Crimes against humanity occur based on aggression carried out systematically against the
civilian population. The most common example to this day is the Holocaust when the Nazis
systematically wiped out six million Jews.
In 1945 the London Statute was agreed upon, establishing the basis for the Nuremberg
Tribunal. Article 6 of that statute spoke of crimes that would be possible to be tried by this
court, including crimes against humanity.
In 1998, the Rome Statute and the institution of the International Criminal Court were
created, which consolidated the crime against humanity, genocide, and war crimes. These
crimes include murder, extermination, deportation or forced displacement of a population,
imprisonment, rape, sexual slavery, and forced prostitution, among other things. Also
included are any acts considered planned and organized atrocities by authorities against
civilians. The Rome Statute then confirmed the independence of crimes against humanity,
and a war situation was unnecessary for anyone to be held accountable.
Crime against humanity was used as a response to the Holocaust. Still, the first time this
designation appeared was during the Armenian genocide, where 500,000 civilians were
deported, and more than a million died.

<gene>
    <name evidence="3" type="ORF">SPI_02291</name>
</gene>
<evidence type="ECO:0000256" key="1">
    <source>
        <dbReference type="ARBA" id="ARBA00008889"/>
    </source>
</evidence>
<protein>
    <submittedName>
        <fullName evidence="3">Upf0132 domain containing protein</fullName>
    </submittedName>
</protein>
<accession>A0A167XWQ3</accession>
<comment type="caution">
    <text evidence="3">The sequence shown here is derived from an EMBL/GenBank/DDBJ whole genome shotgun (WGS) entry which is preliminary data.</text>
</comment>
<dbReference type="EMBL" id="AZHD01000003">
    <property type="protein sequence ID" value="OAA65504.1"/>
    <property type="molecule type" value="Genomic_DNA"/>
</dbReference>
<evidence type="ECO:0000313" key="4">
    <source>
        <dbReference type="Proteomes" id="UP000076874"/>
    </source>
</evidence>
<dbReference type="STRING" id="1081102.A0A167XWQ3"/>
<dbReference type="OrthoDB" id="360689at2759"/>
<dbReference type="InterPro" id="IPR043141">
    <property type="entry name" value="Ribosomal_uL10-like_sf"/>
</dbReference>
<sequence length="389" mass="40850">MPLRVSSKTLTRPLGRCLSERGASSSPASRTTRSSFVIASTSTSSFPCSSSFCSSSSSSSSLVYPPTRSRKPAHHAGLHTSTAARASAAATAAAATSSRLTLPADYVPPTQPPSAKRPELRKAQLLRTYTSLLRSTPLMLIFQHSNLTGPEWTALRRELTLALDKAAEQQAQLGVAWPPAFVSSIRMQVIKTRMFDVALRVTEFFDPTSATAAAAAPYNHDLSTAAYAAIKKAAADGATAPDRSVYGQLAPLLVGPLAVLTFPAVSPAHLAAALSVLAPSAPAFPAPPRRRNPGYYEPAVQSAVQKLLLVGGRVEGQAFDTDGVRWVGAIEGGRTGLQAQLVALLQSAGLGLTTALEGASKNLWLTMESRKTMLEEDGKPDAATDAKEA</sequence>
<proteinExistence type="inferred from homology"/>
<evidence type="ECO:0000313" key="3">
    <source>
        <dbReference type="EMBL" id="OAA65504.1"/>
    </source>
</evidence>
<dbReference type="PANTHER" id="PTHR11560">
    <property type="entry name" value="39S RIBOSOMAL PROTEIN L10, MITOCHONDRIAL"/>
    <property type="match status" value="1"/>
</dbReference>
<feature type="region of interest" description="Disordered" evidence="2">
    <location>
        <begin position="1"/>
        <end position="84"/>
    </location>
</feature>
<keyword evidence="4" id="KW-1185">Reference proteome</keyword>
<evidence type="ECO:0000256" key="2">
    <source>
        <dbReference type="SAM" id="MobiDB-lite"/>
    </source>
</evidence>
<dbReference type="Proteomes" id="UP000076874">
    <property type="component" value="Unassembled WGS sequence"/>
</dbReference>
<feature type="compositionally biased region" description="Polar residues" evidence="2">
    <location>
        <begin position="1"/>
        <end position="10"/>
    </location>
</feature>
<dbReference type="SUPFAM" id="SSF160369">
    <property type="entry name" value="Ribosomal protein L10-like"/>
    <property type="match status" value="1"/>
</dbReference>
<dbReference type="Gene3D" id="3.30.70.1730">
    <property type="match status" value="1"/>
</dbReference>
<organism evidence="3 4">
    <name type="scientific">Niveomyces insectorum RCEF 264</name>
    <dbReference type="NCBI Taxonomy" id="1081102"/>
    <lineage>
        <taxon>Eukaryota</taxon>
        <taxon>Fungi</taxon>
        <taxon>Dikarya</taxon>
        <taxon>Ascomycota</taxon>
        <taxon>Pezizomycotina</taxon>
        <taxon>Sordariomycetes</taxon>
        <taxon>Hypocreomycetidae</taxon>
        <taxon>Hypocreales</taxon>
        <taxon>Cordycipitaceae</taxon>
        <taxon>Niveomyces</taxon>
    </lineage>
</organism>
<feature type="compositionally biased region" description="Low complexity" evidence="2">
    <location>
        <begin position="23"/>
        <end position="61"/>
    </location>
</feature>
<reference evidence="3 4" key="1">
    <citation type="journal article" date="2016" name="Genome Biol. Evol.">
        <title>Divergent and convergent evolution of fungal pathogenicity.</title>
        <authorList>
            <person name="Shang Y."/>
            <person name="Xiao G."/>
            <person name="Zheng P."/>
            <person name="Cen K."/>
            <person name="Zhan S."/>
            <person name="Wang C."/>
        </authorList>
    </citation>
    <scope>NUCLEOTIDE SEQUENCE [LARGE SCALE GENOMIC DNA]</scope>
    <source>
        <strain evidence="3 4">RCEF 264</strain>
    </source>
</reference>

There is a discussion about crimes against humanity because some scholars believe that
crimes that cause environmental disasters or social inequalities also qualify as acts that lead
to mass death. In this way, the economic policies of some financial centers could be
considered crimes in this sphere.
In 2001, slavery and enslaved person trading became a crime against humanity after the
World Conference against Racism, Racial Discrimination, Xenophobia, and Intolerance.
In this context, it does not matter whether these crimes are committed before or during a
war since the aim is to punish those who, in dictatorial or totalitarian regimes, use the state
machine or a private organization to carry out serious violations of humanitarian rights in the
event of a trivialized attack on the civilian population.
The International Criminal Court carries out the trial of those who commit crimes of this
nature. Here it is worth pointing out that the International Criminal Court is an independent
institution that does not judge countries but rather individuals.
First of all, the crime must be prosecuted and judged by the justice of the countries that are
part of the Rome Statute, and only if there is a need in some situations can the case be taken
to the International Criminal Court. Some of the circumstances are derived from the country's
inability to adequately conduct criminal proceedings internally or its unwillingness to do so,
as in the case of nations living under dictatorial rule.
When a crime against humanity occurs, the investigation can be started in three ways, the
first being through the Prosecutor of the Tribunal, which currently (2023) is the British Karim
Khan. The second is by communication from a country that is part of the treaty, and finally,
through a decision of the UN Security Council that can report to the prosecutor any situation
that falls within the court's competence.